Bear habitat means food storage is required!
Bears can grab unattended food or easily break into cars that have food in them. They become bold and sometimes aggressive in attempts to get more. Too often these bears must be killed.
This is why you may be fined if you do not store food properly. Follow the rules below to reduce (but not eliminate) the risk of a bear break-in.
What items must be stored?
All food and anything with a scent (even if you don't consider it food) must be stored. This includes but is not limited to the following:
Bears are able to recognize items like coolers, camp stoves, and grocery bags, so be sure to store them too. They are likely to have residual food odors, but bears that have recieved previous food rewards from these items may target them even if they are clean and don't contain food.
How to Store Food and Scented Items Properly
In Picnic Areas
Store all food and related supplies properly, including ice chests. Never leave food unattended. Dispose of all garbage properly.
Store ALL food, coolers, related items, and anything with an odor (even non-food) 24 hours a day, when not in use. This includes unopened cans and bottles. Food and related supplies should be placed in the metal storage boxes that are provided at each campsite. Only when camping where there are no metal boxes, store food and related supplies out of sight inside a vehicle trunk. Never leave camp unattended if food is not stored. Take infant car seats out of vehicles when parked overnight. Bears may enter campsites during the day, even if people are there. Put trash in bear-resistant cans and dumpsters regularly.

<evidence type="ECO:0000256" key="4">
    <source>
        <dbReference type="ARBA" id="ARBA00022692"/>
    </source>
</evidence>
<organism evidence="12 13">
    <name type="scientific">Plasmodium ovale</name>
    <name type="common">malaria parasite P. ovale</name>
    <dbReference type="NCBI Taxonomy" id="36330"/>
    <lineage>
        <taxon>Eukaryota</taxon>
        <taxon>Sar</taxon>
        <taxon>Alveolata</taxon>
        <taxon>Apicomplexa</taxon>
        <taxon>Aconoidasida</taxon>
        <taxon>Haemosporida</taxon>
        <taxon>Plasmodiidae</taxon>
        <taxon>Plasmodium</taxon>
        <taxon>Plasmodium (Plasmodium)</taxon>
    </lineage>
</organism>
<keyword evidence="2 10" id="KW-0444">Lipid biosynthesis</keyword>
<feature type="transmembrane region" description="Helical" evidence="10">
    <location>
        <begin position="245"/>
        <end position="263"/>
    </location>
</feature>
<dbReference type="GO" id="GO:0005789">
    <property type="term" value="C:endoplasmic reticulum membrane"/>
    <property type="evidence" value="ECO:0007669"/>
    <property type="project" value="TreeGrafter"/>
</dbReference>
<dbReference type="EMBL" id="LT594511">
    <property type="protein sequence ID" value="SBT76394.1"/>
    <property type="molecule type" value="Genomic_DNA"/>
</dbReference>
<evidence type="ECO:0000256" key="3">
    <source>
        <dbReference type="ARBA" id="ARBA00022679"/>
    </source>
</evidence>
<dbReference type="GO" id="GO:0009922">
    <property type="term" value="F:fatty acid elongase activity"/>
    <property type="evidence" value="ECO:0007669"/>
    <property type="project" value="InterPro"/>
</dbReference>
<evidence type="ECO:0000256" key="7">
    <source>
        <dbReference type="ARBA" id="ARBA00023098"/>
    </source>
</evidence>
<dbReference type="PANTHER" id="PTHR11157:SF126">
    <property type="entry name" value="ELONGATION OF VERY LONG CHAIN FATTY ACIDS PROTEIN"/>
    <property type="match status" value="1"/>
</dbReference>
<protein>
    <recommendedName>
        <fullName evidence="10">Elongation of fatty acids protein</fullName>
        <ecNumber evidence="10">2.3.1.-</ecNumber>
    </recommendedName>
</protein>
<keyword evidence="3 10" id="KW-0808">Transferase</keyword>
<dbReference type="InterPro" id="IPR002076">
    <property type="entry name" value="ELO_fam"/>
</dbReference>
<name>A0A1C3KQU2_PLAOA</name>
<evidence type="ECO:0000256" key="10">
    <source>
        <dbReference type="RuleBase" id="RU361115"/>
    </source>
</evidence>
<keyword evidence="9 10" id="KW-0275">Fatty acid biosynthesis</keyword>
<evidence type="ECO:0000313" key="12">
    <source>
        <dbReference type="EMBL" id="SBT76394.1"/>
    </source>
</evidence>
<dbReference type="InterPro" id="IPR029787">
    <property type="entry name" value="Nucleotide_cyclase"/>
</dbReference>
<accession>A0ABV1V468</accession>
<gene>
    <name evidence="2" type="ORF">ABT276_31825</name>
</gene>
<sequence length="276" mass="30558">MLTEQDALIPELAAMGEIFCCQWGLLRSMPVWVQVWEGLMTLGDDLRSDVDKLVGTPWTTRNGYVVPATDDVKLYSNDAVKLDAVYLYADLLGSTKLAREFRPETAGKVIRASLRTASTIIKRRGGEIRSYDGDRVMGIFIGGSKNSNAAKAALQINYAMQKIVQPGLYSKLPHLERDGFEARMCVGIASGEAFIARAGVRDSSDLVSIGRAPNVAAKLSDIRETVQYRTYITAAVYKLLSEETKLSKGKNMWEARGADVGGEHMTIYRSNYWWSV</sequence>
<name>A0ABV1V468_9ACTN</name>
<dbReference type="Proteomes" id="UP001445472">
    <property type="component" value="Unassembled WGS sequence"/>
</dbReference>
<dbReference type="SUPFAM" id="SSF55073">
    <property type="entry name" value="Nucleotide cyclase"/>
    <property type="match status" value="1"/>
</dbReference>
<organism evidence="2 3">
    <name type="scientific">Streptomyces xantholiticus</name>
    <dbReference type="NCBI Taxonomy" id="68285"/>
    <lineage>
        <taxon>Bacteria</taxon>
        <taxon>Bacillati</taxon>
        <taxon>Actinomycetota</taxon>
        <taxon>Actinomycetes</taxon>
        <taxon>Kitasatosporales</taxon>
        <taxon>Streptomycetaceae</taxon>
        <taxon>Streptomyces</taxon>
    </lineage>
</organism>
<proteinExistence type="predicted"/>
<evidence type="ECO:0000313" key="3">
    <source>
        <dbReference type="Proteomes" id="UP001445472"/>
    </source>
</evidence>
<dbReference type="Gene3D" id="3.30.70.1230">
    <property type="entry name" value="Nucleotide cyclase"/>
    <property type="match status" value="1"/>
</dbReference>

Properly store all food, scented items, and food-related supplies left at the trailhead inside a provided food storage box. This includes coolers. If no food storage box is available, store food in your car trunk. For vehicles with no trunk, place food items low and out of sight and keep windows closed. When hiking, don't leave your backpack and walk off to take a photograph—always stay within arm's length of your food. Bears know backpacks are a source of food.
Learn about wilderness food storage as you plan your backpacking trip.
Store all food and related supplies indoors. Put all garbage in bear-resistant cans and dumpsters. Take infant car seats out of vehicles when parked overnight.
When You See a Bear
Never approach any bear, regardless of its size. Before you visit, learn more about bear encounters. Report incidents and sightings to a ranger.
These regulations and precautions help decrease the chance of personal injury or property damage. However, bear damage and confrontations are still possible, even when all guidelines are followed.
Read about bear management in these parks and explore photos, videos, and links to other parks with bears.
Last updated: June 2, 2020